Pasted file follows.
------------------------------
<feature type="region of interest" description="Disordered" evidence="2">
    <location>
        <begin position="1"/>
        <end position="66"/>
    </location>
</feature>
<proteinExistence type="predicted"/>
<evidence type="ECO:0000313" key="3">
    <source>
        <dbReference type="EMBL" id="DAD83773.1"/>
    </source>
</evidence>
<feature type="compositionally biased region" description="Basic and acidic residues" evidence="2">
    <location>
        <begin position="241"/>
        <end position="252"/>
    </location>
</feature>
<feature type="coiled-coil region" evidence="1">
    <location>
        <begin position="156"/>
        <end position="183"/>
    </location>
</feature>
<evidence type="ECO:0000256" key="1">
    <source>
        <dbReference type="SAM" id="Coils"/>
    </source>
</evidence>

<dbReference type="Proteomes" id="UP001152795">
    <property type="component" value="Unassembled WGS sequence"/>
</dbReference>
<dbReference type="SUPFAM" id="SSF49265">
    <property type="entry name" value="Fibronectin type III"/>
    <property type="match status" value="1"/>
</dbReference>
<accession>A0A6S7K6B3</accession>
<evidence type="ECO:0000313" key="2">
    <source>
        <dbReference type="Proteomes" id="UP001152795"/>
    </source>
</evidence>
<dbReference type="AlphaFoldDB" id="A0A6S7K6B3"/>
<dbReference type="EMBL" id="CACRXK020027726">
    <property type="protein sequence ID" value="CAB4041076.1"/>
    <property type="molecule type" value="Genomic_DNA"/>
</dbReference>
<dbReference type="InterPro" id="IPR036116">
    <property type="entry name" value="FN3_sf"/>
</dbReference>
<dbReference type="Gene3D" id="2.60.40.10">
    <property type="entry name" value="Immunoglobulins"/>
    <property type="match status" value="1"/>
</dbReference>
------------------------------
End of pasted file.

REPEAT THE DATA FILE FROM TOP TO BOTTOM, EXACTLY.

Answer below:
<feature type="region of interest" description="Disordered" evidence="2">
    <location>
        <begin position="1"/>
        <end position="66"/>
    </location>
</feature>
<proteinExistence type="predicted"/>
<evidence type="ECO:0000313" key="3">
    <source>
        <dbReference type="EMBL" id="DAD83773.1"/>
    </source>
</evidence>
<feature type="compositionally biased region" description="Basic and acidic residues" evidence="2">
    <location>
        <begin position="241"/>
        <end position="252"/>
    </location>
</feature>
<feature type="coiled-coil region" evidence="1">
    <location>
        <begin position="156"/>
        <end position="183"/>
    </location>
</feature>
<evidence type="ECO:0000256" key="1">
    <source>
        <dbReference type="SAM" id="Coils"/>
    </source>
</evidence>

<dbReference type="Proteomes" id="UP001152795">
    <property type="component" value="Unassembled WGS sequence"/>
</dbReference>
<dbReference type="SUPFAM" id="SSF49265">
    <property type="entry name" value="Fibronectin type III"/>
    <property type="match status" value="1"/>
</dbReference>
<accession>A0A6S7K6B3</accession>
<evidence type="ECO:0000313" key="2">
    <source>
        <dbReference type="Proteomes" id="UP001152795"/>
    </source>
</evidence>
<dbReference type="AlphaFoldDB" id="A0A6S7K6B3"/>
<dbReference type="EMBL" id="CACRXK020027726">
    <property type="protein sequence ID" value="CAB4041076.1"/>
    <property type="molecule type" value="Genomic_DNA"/>
</dbReference>
<dbReference type="InterPro" id="IPR036116">
    <property type="entry name" value="FN3_sf"/>
</dbReference>
<dbReference type="Gene3D" id="2.60.40.10">
    <property type="entry name" value="Immunoglobulins"/>
    <property type="match status" value="1"/>
</dbReference>